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Thanks to the Russians who taught us, we thankfully have excellent eye doctors and surgeons in Britain.  But there are still some things even they can't cure.   I'm not sure if they can do transplants for example.  So  Rodger, all I can say is I sincerely hope your condition does not progress too fast.  I realise how difficult it is for older people to have to try to change their way of life due to an inability they've never had before.

 

Have you had any thoughts as to what you would like to do in place of what you do now?

 

John

 

 

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On 4/8/2018 at 5:07 PM, Rodger Pettichord said:

Can't do LASIK--it is for the front of the eye whereas macular degeneration is a thinning and tearing of the back surface of the eye. Have had the lens replacement on both eyes, but, again, that deals with front-of-the-eye problems not back-of-the-eye stuff. LAWRENCE: I'm curious about the Lutein and Zeaxanthin. Is this the same stuff advertised in the various flying magazines as an time-extender for Elder vision?

 

Thanks, all, for your kind words. Things are still good enough for normal needs. It's just that the ticking of the clock suddenly sped up. Even so, many have it much worse. Gratitude is still in order here.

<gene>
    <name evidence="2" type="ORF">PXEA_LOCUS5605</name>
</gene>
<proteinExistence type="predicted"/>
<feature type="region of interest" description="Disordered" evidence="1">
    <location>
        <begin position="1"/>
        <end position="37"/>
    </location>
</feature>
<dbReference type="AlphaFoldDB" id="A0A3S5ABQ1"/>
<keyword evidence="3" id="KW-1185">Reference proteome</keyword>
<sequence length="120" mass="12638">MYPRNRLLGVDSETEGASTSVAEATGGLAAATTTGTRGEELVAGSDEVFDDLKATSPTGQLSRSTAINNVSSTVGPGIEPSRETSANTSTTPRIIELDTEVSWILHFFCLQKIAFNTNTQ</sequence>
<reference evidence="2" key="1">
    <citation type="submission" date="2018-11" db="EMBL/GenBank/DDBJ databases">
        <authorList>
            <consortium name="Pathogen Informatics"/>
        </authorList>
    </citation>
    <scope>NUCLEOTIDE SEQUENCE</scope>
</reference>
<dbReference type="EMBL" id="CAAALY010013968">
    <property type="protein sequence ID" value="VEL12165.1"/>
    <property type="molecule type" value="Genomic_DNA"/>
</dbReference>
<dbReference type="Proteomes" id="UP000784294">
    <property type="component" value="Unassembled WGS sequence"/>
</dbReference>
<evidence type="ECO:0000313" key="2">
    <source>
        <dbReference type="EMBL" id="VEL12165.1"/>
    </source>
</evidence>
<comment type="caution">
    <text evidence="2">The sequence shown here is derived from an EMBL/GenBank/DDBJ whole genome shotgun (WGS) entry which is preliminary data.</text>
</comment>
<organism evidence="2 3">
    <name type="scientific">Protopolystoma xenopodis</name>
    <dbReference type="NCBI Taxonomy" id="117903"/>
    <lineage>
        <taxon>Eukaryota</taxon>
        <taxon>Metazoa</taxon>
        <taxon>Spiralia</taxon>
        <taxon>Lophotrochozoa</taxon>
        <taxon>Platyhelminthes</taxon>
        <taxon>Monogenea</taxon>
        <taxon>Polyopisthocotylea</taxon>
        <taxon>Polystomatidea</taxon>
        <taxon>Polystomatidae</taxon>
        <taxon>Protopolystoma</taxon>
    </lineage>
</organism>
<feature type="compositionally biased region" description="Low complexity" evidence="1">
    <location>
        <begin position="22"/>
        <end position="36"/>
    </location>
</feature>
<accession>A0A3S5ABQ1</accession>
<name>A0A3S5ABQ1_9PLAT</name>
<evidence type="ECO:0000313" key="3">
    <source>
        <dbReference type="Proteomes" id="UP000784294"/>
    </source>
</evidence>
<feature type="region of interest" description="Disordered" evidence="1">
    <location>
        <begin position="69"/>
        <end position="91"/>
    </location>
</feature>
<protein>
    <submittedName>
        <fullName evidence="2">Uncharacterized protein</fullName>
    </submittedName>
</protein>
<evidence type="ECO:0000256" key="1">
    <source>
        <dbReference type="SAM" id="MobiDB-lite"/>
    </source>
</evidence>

Roger, I have a friend who has been afflicted with MD for several years. Her ophthalmologist put her on a program of regular injections of a medication directly into the eye. It seems to have worked and her MD is in check. Has your Dr mentioned anything about this type of therapy. Otherwise, good luck and congratulations on your Positive Mental Attitude.

 

Sherm

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25 minutes ago, shermank said:

Roger, I have a friend who has been afflicted with MD for several years. Her ophthalmologist put her on a program of regular injections of a medication directly into the eye. It seems to have worked and her MD is in check. Has your Dr mentioned anything about this type of therapy. Otherwise, good luck and congratulations on your Positive Mental Attitude.

 

Sherm

In an earlier post I mentioned my elderly aunt having these injections with success. You may want to ask about it.

Ken

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10 hours ago, shermank said:

Roger, I have a friend who has been afflicted with MD for several years. Her ophthalmologist put her on a program of regular injections of a medication directly into the eye. It seems to have worked and her MD is in check. Has your Dr mentioned anything about this type of therapy. Otherwise, good luck and congratulations on your Positive Mental Attitude.

 

Sherm

Thanks for the thoughts, Sherm. Yes, the doctor did mention the surgery possibility but only as the next resort if the present course does not work. As you can imagine, I really hope the present course keeps working (so far, so good). "Needle in the eye" is a phrase I do not want to  consider too closely. :blink: